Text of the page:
Studio leader: Professor: Justyna Karakiewicz
Senior tutor: Onur Tumturk
Aneree Parekh, Antonio Huang, David Liu, Divya Menon, Gexin Liu, Hang Zhao, Heitong Choi, Hongyu Wei, Jiaao Wayne Wong, Jingheng Qian, Junhao Shao, Ka Chung Lo, Kundi Shu, Larissa Tse, Rachel Dash, Radhika Goyal, Shi Percy Pan, Shijie Zhang, Simone Rollason, Siyang Chen, Wenxiang Shen, Xi Hang, Xiufeng Li, Yang Bai, Yanjun Duan, Ying Shi, Yingna Celina Sun, Yitong Guo
While most think of it only as a route to a tourist destination, the Great Ocean Road is a permanent memorial to those who died while fighting in World War I. It was built by returned servicemen in a government initiative to provide employment for the soldiers while creating infrastructure for a better future for the community. The road connected isolated communities, provided access to the lighthouses along the coastline which played an extremely important role in protecting ships from the very dangerous coastline as well as provide a route for visitors from nearby urban settlements, primarily Melbourne. The work began in 1918 and the road was opened by the Lieutenant Governor, Sir William Irvine, in 1932. It has become one of the world’s great ocean drives.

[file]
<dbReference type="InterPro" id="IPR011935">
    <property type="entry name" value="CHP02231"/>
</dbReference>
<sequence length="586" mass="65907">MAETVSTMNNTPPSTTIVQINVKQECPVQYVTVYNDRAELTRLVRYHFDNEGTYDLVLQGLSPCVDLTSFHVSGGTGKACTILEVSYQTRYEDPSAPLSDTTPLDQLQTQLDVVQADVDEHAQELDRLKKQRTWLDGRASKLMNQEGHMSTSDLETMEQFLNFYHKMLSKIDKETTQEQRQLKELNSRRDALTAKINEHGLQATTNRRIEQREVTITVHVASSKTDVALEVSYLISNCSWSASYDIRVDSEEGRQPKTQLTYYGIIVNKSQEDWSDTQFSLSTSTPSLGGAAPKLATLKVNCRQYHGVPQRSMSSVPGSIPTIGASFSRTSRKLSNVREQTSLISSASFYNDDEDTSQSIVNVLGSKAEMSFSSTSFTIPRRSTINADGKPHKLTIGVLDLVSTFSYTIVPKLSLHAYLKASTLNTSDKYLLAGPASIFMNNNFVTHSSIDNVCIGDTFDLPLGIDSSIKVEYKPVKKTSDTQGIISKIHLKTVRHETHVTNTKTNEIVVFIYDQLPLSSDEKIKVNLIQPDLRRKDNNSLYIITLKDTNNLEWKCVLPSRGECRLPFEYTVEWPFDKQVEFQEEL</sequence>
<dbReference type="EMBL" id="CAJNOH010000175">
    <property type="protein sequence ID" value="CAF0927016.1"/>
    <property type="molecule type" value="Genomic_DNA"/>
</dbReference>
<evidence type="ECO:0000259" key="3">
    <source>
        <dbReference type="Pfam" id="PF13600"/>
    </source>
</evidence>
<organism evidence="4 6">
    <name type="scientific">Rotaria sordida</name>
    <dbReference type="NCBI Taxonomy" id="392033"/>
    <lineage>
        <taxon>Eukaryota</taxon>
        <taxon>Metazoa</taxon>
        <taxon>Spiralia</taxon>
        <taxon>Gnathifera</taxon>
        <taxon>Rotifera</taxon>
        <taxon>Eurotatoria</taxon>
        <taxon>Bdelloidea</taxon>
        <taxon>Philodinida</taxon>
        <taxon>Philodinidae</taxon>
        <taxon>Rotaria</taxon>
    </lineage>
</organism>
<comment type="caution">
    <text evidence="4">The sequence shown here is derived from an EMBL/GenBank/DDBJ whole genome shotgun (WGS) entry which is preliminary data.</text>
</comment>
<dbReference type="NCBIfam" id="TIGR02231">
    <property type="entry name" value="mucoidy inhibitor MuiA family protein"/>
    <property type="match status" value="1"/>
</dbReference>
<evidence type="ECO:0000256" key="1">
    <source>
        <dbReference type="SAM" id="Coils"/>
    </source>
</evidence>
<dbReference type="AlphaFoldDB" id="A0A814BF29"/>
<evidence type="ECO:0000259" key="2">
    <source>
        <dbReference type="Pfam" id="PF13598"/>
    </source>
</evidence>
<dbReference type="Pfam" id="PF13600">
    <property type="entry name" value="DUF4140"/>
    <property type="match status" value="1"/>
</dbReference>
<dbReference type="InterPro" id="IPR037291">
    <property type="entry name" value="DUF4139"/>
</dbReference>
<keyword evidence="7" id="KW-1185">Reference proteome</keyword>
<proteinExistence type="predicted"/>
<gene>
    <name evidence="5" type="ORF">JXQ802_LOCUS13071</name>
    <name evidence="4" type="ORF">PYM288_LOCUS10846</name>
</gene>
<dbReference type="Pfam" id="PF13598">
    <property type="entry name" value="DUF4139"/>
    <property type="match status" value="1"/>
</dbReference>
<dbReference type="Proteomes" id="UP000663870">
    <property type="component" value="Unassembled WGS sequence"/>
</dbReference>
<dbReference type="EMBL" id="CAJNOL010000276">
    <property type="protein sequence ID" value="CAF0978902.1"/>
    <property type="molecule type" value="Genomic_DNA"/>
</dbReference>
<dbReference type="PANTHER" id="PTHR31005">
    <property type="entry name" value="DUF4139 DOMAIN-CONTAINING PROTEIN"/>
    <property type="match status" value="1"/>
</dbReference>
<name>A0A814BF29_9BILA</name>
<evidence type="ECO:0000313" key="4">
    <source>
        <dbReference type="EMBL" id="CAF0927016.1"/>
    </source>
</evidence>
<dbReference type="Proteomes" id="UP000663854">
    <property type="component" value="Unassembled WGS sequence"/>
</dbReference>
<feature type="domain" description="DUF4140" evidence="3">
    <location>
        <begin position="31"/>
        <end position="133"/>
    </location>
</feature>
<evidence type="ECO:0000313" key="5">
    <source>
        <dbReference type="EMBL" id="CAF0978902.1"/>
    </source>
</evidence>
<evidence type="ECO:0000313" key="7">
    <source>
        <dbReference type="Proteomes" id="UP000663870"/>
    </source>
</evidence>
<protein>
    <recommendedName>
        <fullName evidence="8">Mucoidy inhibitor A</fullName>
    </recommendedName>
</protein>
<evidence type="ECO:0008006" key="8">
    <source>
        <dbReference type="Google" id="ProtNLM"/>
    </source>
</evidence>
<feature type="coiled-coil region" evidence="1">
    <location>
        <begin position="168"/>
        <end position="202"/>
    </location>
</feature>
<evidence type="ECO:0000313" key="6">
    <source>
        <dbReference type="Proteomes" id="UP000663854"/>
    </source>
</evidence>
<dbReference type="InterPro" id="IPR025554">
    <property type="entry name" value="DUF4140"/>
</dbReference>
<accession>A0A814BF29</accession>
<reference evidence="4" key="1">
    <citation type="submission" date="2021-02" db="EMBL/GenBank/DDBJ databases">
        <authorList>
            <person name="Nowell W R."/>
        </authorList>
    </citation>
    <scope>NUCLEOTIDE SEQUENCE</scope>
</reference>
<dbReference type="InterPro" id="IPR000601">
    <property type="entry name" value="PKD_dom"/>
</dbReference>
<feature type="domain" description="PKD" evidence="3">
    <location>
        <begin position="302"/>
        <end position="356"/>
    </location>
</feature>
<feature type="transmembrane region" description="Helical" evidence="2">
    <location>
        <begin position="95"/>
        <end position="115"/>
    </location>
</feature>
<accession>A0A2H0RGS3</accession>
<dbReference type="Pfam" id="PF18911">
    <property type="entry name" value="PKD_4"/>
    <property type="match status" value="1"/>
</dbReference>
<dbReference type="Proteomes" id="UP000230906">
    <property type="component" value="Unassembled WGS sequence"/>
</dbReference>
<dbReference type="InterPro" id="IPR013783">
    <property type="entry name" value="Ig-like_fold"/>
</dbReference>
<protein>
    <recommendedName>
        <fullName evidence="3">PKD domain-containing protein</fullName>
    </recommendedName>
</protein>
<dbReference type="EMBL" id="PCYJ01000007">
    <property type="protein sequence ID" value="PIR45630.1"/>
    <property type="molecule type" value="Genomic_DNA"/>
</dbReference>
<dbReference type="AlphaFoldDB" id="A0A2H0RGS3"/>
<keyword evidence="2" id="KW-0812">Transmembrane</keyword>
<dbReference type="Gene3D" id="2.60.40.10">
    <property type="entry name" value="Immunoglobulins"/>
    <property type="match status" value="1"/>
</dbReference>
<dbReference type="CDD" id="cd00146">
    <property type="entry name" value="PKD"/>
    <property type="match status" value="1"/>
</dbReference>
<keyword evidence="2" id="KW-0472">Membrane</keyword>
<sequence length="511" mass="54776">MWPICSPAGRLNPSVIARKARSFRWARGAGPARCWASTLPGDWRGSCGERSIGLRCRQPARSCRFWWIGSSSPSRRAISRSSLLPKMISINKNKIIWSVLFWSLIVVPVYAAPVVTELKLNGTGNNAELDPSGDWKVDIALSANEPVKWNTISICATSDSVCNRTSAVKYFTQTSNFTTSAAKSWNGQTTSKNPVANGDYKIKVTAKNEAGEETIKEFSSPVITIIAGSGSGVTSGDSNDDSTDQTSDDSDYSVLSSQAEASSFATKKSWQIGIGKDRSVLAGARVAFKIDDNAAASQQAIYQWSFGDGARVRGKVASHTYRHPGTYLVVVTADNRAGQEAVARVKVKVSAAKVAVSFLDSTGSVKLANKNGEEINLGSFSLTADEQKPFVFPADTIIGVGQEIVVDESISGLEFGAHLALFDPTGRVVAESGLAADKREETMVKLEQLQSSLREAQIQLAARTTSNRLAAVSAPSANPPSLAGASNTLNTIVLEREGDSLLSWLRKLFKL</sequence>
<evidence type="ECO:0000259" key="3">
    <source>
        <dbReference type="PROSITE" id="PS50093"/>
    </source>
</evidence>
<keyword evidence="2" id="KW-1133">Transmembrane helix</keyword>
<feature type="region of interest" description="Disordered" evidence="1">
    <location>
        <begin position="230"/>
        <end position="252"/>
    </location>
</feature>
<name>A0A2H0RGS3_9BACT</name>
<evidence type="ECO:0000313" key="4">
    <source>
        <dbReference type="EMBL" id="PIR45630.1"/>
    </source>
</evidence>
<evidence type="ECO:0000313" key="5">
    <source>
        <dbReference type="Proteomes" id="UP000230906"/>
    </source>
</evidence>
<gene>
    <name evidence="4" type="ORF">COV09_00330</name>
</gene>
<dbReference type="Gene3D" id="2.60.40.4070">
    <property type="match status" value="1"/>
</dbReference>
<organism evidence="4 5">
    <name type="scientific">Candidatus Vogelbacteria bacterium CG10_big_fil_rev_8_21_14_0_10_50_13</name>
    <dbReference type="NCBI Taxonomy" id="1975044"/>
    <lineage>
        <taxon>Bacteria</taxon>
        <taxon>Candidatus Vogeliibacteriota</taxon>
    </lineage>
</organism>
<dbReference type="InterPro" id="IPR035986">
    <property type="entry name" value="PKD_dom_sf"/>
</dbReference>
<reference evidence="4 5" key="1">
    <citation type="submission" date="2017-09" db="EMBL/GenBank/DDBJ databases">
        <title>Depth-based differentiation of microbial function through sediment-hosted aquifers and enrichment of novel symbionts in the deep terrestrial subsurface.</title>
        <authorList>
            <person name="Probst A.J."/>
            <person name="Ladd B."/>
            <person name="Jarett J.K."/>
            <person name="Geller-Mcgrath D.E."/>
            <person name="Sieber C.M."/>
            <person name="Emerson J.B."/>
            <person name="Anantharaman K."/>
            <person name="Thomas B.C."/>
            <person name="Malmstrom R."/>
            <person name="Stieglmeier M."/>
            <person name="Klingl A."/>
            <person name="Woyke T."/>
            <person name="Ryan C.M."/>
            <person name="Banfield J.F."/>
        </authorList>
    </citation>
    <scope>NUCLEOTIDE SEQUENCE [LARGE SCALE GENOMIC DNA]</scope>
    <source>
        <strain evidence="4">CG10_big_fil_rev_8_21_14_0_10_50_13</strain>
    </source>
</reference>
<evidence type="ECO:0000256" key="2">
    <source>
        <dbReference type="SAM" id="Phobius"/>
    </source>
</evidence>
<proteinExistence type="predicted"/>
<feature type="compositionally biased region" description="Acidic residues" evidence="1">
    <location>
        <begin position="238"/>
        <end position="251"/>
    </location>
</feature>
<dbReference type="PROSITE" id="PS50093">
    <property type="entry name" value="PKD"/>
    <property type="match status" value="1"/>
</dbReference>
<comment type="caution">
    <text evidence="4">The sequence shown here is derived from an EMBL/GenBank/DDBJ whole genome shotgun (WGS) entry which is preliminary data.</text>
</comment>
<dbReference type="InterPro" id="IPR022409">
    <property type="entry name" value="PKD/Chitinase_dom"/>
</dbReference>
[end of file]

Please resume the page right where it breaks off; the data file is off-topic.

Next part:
On December 1, 2020, the Victorian Government established the Great Ocean Road Coast and Parks Authority (GORCAPA) to “manage, protect, rehabilitate and foster resilience of the natural, cultural and heritage values of coastal Crown land and marine waters along the Great Ocean Road”. The main focus is to preserve all the characteristics of the road and promote sustainable tourism. The Victorian government refers to tourism as part of ‘the visitor economy’, a major sector of the state economy, acknowledging the significant value of places that people love to visit. It also sees tourism as way to create employment and a path to recovery after current pandemic.
The road is under constant threat from sea water rising, coastal erosion and huge amount of traffic. While maintaining the road is part of the task s ahead, the question we will be asking in this studio is whether the tourism, and the road as it is, are the only future for this amazing part of Australia. Obviously, the road promotes car movement, and this is in turn promotes strip developments and carparks that often dominate the landscape. The road creates an impassable barrier between communities on one side and the unique coastline on the other, a barrier not only for humans but all species.
Do we really want to promote more of these developments in name of recovery? Is there any other choice? Do we want to fight the forces of nature continuously in hope that we can save the road by some amazing technology? Such strategies will deliver a recovery that will be very short-lived while it causes even more damage to the environment. Perhaps what we need is a dramatically different vision for this strip of land, something challenging but at the same time something that should be focused on twenty-first century dreams, not twentieth century ones. This may not be the road and tourism as we know it. But if not, then what?